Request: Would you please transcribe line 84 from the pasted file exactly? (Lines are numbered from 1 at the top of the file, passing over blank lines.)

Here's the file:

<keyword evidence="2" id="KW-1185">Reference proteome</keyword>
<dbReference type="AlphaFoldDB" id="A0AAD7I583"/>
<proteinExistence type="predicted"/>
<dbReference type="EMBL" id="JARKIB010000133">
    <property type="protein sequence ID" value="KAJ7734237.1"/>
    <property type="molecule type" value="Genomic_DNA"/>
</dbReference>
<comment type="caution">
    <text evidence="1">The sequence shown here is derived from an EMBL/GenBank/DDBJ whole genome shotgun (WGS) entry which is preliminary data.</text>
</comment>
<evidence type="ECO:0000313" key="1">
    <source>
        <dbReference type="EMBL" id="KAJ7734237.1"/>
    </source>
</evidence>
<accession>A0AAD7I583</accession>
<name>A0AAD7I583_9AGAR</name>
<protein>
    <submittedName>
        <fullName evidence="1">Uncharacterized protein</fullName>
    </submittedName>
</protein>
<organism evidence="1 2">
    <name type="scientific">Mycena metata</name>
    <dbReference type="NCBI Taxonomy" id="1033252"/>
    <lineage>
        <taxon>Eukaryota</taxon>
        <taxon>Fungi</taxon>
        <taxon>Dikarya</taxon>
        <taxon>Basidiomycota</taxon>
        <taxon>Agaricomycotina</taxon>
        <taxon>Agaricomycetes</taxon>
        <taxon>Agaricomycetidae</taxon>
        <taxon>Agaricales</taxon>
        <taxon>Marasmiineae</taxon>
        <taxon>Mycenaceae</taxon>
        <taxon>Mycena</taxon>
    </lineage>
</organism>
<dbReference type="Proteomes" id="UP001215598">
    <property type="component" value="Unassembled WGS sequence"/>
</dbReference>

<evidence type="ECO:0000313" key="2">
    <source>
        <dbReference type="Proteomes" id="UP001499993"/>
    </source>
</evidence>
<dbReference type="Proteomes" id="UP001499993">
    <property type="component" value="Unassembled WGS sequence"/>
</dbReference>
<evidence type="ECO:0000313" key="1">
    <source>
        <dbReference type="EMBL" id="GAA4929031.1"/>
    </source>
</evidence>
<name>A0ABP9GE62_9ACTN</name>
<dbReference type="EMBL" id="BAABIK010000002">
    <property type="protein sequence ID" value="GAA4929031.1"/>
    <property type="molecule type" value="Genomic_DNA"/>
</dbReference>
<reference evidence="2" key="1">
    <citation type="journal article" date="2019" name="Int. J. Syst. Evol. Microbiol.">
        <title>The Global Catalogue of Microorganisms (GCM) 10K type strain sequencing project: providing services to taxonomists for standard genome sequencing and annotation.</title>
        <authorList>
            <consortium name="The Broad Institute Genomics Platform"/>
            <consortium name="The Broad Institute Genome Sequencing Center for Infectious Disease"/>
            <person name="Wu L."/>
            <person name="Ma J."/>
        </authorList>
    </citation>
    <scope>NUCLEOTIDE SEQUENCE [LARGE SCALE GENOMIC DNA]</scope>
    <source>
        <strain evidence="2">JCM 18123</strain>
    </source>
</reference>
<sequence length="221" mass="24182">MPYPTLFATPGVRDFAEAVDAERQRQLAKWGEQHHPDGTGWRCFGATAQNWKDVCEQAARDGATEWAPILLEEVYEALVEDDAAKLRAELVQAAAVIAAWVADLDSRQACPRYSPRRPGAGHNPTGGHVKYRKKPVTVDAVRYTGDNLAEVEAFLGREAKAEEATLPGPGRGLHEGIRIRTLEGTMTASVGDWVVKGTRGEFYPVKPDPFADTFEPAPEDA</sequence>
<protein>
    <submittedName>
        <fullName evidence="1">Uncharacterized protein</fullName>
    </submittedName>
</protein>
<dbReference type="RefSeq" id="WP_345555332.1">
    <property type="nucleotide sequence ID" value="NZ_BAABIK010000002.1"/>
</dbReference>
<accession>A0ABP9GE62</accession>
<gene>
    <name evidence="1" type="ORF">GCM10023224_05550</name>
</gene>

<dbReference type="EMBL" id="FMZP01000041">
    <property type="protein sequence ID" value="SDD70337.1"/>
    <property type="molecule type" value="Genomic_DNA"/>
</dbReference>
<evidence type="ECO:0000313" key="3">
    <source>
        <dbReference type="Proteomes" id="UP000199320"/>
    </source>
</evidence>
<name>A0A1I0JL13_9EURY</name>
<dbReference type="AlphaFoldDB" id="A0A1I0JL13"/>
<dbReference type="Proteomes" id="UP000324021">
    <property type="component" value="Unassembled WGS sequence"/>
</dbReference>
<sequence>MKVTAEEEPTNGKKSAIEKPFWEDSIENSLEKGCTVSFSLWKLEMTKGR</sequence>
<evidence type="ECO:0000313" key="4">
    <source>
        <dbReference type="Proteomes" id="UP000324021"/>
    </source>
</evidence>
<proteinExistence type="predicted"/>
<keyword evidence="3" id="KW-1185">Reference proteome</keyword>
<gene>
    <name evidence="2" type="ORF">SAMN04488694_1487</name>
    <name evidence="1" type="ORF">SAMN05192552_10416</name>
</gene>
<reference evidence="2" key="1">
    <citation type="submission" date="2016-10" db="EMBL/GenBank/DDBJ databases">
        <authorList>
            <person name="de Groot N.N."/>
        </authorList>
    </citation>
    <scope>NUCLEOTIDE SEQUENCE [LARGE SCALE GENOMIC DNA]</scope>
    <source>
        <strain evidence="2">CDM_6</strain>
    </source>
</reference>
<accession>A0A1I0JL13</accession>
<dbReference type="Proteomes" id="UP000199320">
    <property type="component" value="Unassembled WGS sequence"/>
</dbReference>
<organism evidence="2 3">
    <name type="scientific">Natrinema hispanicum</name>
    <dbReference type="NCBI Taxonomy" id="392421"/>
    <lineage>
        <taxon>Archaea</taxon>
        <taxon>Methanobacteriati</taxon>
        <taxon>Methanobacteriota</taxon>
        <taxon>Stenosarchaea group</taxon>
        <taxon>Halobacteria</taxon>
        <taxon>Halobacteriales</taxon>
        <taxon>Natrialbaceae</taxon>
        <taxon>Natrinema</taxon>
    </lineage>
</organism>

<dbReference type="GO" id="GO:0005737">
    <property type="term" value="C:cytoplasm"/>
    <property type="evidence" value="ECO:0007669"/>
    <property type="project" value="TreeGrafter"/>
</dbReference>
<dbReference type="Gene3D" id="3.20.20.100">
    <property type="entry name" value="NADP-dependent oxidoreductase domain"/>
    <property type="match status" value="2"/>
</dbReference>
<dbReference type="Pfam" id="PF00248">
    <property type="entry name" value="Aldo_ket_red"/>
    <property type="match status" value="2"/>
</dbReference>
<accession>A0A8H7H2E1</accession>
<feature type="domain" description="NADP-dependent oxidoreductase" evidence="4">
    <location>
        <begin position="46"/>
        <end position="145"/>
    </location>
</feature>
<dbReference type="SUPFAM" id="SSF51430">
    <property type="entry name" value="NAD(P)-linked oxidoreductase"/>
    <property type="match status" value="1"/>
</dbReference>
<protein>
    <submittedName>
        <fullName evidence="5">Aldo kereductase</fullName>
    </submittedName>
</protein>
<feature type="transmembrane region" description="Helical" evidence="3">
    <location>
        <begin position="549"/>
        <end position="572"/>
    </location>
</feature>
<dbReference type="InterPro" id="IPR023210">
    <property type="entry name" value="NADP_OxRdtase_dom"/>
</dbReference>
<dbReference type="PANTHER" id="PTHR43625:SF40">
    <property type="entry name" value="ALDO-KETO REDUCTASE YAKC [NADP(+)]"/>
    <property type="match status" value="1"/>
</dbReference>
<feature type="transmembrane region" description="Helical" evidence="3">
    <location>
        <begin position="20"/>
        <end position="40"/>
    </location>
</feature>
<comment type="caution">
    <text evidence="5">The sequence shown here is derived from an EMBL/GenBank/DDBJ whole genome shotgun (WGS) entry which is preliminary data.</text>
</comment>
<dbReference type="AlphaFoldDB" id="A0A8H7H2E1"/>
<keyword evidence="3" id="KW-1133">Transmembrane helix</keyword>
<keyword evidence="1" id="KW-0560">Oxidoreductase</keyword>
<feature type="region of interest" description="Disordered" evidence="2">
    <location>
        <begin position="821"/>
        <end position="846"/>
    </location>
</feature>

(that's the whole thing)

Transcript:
</dbReference>